Pilot Knob – 13,746

RT Length:  12.6 miles

Elevation Gain: 4162’

This was my second attempt of Pilot Knob, the first being a few years ago when I tried to link it up with Golden Horn and got caught up in some seriously scary scree.  This time I was approaching from the north, my only fear being lingering snow from an early September storm. 

I arrived at the Ice Lakes trailhead at 5am and was the only vehicle in the lot.  It was a balmy 22 degrees and since I wasn’t in a hurry I decided to take a nap in my truck until first light.  I was on the trail at 6:45am.  The trail starts at the obvious trailhead sign at the west end of the parking area

From here it was an easy hike on a class 1 trail all the way up to Ice Lakes Basin.  The avalanche area was easy to navigate. 

Stay left here

And continue to follow the trail to gain the basin

Once in the Ice Lakes Basin the trails get kind of goofy.  I skirted Ice Lake to the south and continued heading west.

After Ice Lake there’s a little stream to cross, and then the trail ends and the class 2 section/route finding begins.

Here’s an overall view of the route I took up to Pilot Knob

And step by step (sorry, I couldn’t resist; I thought this was cool)

I followed the drainage west up the basin

And once I reached the basin I turned right and headed for the gully that would lead me to the ridge

There are a lot of ways to ascend this gully, none of them fun.  The rock here is loose, the scree runs out below you, and there aren’t many handholds.  Basically, pick your line and head for the ridge. Microspikes and poles help. I took the solid line up, the dotted line down, but there are tons of options here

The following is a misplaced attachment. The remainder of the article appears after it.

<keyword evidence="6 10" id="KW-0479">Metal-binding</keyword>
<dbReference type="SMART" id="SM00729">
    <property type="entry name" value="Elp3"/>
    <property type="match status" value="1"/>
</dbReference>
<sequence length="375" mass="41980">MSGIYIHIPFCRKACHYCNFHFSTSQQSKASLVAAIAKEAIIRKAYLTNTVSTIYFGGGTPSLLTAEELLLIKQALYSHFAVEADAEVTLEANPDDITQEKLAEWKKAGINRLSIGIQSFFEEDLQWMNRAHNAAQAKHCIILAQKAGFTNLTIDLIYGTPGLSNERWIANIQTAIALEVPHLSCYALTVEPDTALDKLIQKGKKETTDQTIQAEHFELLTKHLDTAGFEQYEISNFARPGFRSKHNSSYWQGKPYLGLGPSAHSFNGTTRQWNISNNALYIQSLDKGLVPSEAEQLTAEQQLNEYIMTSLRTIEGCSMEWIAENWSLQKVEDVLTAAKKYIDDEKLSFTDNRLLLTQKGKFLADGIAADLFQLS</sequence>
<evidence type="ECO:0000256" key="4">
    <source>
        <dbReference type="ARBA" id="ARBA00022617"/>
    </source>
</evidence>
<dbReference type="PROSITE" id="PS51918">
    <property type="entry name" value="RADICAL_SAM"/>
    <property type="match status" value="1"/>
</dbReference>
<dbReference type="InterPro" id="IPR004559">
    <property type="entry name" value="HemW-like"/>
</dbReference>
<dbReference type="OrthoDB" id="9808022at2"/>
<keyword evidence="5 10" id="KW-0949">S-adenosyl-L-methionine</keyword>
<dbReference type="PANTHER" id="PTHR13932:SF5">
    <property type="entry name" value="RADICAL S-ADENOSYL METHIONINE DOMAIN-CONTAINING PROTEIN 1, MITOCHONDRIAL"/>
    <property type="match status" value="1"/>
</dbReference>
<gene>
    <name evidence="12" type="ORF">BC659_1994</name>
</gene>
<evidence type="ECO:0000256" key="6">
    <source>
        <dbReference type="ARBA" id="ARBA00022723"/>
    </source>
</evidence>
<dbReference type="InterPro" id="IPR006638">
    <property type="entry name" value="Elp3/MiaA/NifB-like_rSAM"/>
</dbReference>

Once on the ridge I continued to skirt the north side of Pilot Knob.  There was a little bit of snow here, but nothing that required traction.  Here the wind picked up, and in the shadows it got really cold. 

I rounded the corner and picked up a faint trail in the scree that continued to skirt the mountain.  You basically want to stay high here.  The scree here is loose, but much, much more table than the scree when coming from the opposite direction (Golden Horn).

By sticking high here I came upon cairns that led me to the access gully.  This gully is extremely well cairned and easy to follow.  The climbing is class 3, bordering on class 4, and when you see a cairn and think to yourself “There’s no way I go over that”, you do.  Stick to the cairned route here; it goes.

Here are some highlights:  I followed the gully northeast to the ridge

Once on the ridge the scrambling got interesting.  This is class 4 and there’s exposure, but luckily the rock is grippy.  Here’s the exact route I took, staying to the left of the ridge

The last bit to the summit was underwhelming, and very, very windy.  And cold.  And windy. 

I summited Pilot Knob at 11am

Pilot Knob: 

Here’s a look down at the way I came in through Ice Lakes Basin

Time to head back.  Here’s an overall view of the ridge to the gully

And a step by step view back down the gully

Once down the gully, here’s the route back to the access gully

The access gully was much more fun do descend than ascend.  I put on my microspikes and literally scree-surfed the entire way down, stopping a few times when the rubble became dangerously fast. 

Once at the bottom of the gully I followed the same route out

Past Ice Lake and down into the lower basin.

And back down to the trailhead

I made it back to my truck at 2pm, making this a 12.6 mile hike with 4162’ of elevation gain in 7 hours.  On to the next trailhead!

Author: Laura M Clark

Laura has summited over 500 peaks above 13,000' solo, including being the first woman to solo summit all of the Colorado 14ers, as well as the centennials. After each hike, she writes trip reports for each one and publishes them on her blog, which is read by fans all over the world. Author of Wild Wanderer: Summiting Colorado’s 200 Highest Peaks, which is available to purchase on Amazon.

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